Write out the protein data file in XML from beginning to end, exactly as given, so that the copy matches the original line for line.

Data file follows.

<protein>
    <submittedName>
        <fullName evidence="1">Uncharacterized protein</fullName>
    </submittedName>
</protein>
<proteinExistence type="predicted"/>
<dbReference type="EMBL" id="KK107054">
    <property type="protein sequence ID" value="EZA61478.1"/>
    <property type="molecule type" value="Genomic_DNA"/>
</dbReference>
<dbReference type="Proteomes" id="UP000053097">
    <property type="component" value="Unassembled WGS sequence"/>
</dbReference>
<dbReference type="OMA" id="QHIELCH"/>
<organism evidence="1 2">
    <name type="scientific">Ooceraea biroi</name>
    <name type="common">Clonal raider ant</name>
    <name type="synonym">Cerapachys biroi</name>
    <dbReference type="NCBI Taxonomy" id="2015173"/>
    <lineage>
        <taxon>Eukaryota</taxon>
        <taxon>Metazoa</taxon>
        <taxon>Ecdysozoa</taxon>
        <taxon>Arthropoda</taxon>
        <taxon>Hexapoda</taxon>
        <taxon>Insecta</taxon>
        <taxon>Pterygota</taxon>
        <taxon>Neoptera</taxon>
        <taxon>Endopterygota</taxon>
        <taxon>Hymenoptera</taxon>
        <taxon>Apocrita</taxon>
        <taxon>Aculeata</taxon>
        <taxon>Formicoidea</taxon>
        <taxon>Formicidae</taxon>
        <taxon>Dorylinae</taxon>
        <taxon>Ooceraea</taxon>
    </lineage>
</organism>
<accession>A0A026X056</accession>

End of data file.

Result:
<protein>
    <submittedName>
        <fullName evidence="1">Uncharacterized protein</fullName>
    </submittedName>
</protein>
<proteinExistence type="predicted"/>
<dbReference type="EMBL" id="KK107054">
    <property type="protein sequence ID" value="EZA61478.1"/>
    <property type="molecule type" value="Genomic_DNA"/>
</dbReference>
<dbReference type="Proteomes" id="UP000053097">
    <property type="component" value="Unassembled WGS sequence"/>
</dbReference>
<dbReference type="OMA" id="QHIELCH"/>
<organism evidence="1 2">
    <name type="scientific">Ooceraea biroi</name>
    <name type="common">Clonal raider ant</name>
    <name type="synonym">Cerapachys biroi</name>
    <dbReference type="NCBI Taxonomy" id="2015173"/>
    <lineage>
        <taxon>Eukaryota</taxon>
        <taxon>Metazoa</taxon>
        <taxon>Ecdysozoa</taxon>
        <taxon>Arthropoda</taxon>
        <taxon>Hexapoda</taxon>
        <taxon>Insecta</taxon>
        <taxon>Pterygota</taxon>
        <taxon>Neoptera</taxon>
        <taxon>Endopterygota</taxon>
        <taxon>Hymenoptera</taxon>
        <taxon>Apocrita</taxon>
        <taxon>Aculeata</taxon>
        <taxon>Formicoidea</taxon>
        <taxon>Formicidae</taxon>
        <taxon>Dorylinae</taxon>
        <taxon>Ooceraea</taxon>
    </lineage>
</organism>
<accession>A0A026X056</accession>